The biggest turn-offs were his monumental arrogance and narcissism. I was no stranger to great teachers with flaws, so I reserved judgment. Still, one of the great questions seekers face is "What is the relationship between the personality of the teacher, their ability to impart wisdom, the perfection of the Absolute, and it's application to the relativities of human life in this world?" Let's get back to that later.
The pressure to submit to Andrew grew and grew, as Andrew's enlightening process seemed to depend on surrender to both "the Truth" and to Andrew. As students surrendered to Andrew, they looked to influence others to do the same.
While I clearly hadn't surrendered, I was open to satsang and deepening my spirituality, so I submitted to Andrew's questions and challenges. I had knowledge of Hindi, Sanskrit and various Indian philosophies. Andrew believed that I was attached to that knowledge and insisted that I throw my spiritual books in the Ganga. I felt that I had already come to terms with the limitations of paper knowledge, but eventually complied in order to prove my ambivalence. I felt neither freedom nor attachment in doing so, just a sense of waste. Does he ever force students to throw Andrew's books into that icy lake?
I had met many teachers over many years. I felt Andrew was not exceptional on any transcendental level, although he certainly had rare skill in dialectics. His heart seemed almost limited to marveling at his own greatness. Looking back at Andrew's teaching career, it seems to me that he's been determined to "stand out" and "be special" among all teachers. At first, when students appeared to become suddenly enlightened, Andrew had a claim to fame as a vehicle for instant transformation. When it turned out that those transformations were short-lived, I believe Andrew had to develop "cutting edge" enlightenment concepts so that he wouldn't just be "another guru." Certainly as a budding musician he would have fantasized about success with it's attendant fame and adulation. Now it would come through his very inner superiority. The neutral Light of the Spirit can lend a fake authenticity to an overblown ego with its power and radiance.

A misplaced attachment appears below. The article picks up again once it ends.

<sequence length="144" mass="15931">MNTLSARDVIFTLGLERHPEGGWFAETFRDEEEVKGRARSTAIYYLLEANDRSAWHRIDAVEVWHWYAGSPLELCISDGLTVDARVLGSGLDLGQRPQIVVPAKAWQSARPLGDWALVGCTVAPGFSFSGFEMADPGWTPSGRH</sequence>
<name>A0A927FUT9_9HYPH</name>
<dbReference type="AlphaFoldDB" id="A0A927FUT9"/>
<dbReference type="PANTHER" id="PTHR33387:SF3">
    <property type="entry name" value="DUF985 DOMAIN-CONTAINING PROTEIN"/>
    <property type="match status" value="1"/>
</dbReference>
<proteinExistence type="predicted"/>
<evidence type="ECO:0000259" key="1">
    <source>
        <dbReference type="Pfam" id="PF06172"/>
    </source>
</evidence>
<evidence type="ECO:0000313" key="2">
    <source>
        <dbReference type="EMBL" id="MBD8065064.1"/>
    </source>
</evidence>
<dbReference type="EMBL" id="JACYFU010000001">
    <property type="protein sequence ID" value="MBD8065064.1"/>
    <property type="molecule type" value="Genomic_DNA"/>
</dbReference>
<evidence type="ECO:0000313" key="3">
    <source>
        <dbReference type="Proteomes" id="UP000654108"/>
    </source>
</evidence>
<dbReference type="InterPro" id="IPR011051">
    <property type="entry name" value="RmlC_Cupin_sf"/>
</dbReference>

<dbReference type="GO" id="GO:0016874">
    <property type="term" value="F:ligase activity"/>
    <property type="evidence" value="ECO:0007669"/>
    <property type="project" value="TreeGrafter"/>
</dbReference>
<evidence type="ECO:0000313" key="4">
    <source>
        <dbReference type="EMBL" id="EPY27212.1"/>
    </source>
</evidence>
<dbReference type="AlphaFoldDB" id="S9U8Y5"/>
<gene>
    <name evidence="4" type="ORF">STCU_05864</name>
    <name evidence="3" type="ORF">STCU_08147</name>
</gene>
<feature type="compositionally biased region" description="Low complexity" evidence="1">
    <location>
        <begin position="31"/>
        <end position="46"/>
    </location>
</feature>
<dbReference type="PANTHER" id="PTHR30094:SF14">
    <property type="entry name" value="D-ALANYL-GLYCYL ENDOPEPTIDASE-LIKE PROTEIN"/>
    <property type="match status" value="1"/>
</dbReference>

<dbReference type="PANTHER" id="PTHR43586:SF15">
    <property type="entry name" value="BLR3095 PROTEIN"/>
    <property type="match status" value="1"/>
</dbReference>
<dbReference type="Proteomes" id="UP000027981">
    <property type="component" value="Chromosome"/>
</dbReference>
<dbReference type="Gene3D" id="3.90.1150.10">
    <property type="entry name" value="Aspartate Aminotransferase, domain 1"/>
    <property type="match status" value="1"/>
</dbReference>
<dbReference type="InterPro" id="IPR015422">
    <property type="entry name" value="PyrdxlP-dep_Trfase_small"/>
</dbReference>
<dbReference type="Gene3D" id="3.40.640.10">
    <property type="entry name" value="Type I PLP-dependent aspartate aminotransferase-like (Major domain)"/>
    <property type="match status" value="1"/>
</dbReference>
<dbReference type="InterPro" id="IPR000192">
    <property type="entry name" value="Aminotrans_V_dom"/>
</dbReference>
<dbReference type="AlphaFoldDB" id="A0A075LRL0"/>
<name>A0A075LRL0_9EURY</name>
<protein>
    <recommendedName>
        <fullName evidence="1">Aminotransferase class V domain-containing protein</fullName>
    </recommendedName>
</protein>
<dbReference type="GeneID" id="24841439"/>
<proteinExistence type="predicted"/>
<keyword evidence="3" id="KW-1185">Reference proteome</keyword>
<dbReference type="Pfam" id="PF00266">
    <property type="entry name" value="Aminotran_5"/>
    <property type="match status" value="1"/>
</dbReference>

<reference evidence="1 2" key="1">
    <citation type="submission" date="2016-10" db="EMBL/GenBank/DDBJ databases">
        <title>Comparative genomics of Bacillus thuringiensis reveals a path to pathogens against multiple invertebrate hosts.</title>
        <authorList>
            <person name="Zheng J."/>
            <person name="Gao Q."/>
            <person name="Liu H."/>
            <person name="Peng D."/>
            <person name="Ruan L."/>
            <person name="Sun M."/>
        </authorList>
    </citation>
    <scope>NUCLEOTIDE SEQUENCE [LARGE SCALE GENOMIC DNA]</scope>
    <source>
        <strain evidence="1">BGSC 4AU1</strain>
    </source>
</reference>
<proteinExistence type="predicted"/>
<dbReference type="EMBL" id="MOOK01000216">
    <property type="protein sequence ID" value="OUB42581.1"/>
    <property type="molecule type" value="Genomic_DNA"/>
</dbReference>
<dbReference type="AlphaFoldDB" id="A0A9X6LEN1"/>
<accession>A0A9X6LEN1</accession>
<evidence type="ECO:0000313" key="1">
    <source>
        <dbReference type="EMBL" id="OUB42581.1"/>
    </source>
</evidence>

I hadn't been immune from this fault myself, as a tantric guru in Badrinath had earlier faulted me for wanting to be special. He said there was a danger of my inflicting "Karl-ism" on the world. He said that great men like Gandhi were simple, and accepted their mission with humility. I had to look within and admit that he was right.
Back to my story, I'd waited long enough to meet Poonja. A former Muktananda Swami and I somehow got permission to visit Poonja in Delhi. We left Andrew and crew in Rishikesh.
Within a few weeks of meeting him in Delhi, Poonja Ji had declared me enlightened as well, and given me permission to teach as he had given Andrew permission to teach. I believe I was the second appointed teacher of Poonja's. At this point, I don't believe Poonja had an idea of what exactly he expected from his emissaries. It was certainly not the case, as some have suggested, that Andrew's role was to attract followers to Poonja Ji in Lucknow. Poonja's health was in serious question in 1986. He had no ashram, no attendant disciples, no history of collecting followers, and there was no talk of changing that. He didn't even have a "teaching" in a conventional sense.
On the other hand, I don't think he expected Andrew to make up his own teachings and declare himself Lord. I had no discussions with Poonja regarding how teaching should proceed. I think Poonja Ji assumed that anyone grounded in Truth would be guided from within. Poonja always let his followers be free. He never demanded any money from me, nor gave me any orders. Rather he'd buy me a mango lassi and sit in communing silence with me if I didn't have any questions.
I had experienced a radical transformation 8 years earlier, where I clearly perceived the unity and perfection of all things as consciousness. You could say that I was reborn, but not without my own share of delusions and confusions. The "enlightenment" that I later experienced with Poonja Ji was no such "big bang." It was an ineffable shift that opened a clear sense of my own eternal nature as consciousness. I had always been a happy and peaceful person; my immersion in my own presence had been continuous in my mental background since my initial awakening. I'd be tempted to say that Poonja simply gave me proper understanding of my Self, but I'm afraid this would miss a transcendental aspect of his transmission that defies words and understanding.